Drugs prescribed for people aged 85 and over living in their own homes in an area of inner London

Felicity J. Smith, Morag Farquhar, Ann P. Bowling

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This study investigated drugs prescribed for people aged 85 and over and living in their own homes in an area of inner London, and explored associations between drug use and other factors including use of general medical practitioner (GP) services, mobility, mortality and self-perceived health. Data were collected by structured interview of 630 participants in their own homes, with a follow-up interview of survivors three years later.

Respondents were taking a mean of 2.2 different drugs; 23 per cent were taking no prescribed drugs and 11 per cent were taking five or more. Of those on two or more drugs, 45 per cent were taking potentially interacting combinations. Although respondents on more drugs were more likely to have seen their GP recently, some on many different drugs had not. Nearly 15 per cent reported some sort of difficulty with their medication.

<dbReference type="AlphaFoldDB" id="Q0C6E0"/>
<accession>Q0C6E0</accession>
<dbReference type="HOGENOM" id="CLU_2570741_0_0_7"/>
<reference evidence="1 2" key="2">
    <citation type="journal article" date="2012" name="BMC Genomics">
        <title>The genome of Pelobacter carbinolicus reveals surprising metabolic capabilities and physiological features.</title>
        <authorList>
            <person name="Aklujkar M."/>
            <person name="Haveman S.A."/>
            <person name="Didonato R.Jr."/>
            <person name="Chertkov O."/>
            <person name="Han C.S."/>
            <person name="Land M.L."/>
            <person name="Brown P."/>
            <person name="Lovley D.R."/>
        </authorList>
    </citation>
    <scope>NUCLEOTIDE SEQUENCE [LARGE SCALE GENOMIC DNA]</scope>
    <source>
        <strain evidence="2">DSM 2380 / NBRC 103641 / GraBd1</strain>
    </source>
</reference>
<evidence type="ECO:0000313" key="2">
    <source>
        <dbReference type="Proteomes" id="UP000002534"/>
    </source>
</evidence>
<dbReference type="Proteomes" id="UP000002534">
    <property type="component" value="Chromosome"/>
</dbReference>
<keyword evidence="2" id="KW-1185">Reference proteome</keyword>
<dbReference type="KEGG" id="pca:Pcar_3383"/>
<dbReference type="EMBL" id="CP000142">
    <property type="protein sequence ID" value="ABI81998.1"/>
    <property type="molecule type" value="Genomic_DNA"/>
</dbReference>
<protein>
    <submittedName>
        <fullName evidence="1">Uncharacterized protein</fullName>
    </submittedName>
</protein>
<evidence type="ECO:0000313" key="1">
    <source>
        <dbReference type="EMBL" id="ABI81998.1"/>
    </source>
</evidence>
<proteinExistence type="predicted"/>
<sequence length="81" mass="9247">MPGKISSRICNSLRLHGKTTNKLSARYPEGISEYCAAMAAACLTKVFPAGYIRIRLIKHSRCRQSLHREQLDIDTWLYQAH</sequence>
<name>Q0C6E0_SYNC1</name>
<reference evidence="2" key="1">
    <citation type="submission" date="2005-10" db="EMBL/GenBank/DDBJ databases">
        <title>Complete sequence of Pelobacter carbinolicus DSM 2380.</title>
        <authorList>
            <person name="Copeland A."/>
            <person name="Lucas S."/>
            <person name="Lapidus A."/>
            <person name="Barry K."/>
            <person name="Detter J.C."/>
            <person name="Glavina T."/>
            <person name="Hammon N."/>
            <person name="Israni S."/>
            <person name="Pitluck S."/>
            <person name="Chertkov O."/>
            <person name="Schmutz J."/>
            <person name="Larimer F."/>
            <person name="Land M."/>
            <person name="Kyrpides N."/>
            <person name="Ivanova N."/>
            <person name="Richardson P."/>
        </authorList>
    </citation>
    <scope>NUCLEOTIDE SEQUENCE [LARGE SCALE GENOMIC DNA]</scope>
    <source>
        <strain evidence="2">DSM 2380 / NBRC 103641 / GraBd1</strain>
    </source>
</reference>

There was no significant difference between the mean number of drugs prescribed, at the begining of the study, for survivors and for non-survivors. However, there was an inverse relationship between prescribed medication and mobility, self-perceived health and satisfaction with other aspects of life. Very elderly people living in their own homes, like those in institutions, will frequently be on drug regimens that should be monitored regularly for drug-related problems. Because of rising numbers, the provision of a cost-effective service would require the identification of those most likely to experience problems with their medication.
Original languageEnglish
Pages (from-to)145-150
Number of pages6
JournalInternational Journal of Pharmacy Practice
Issue number3
Publication statusPublished - Jul 1995

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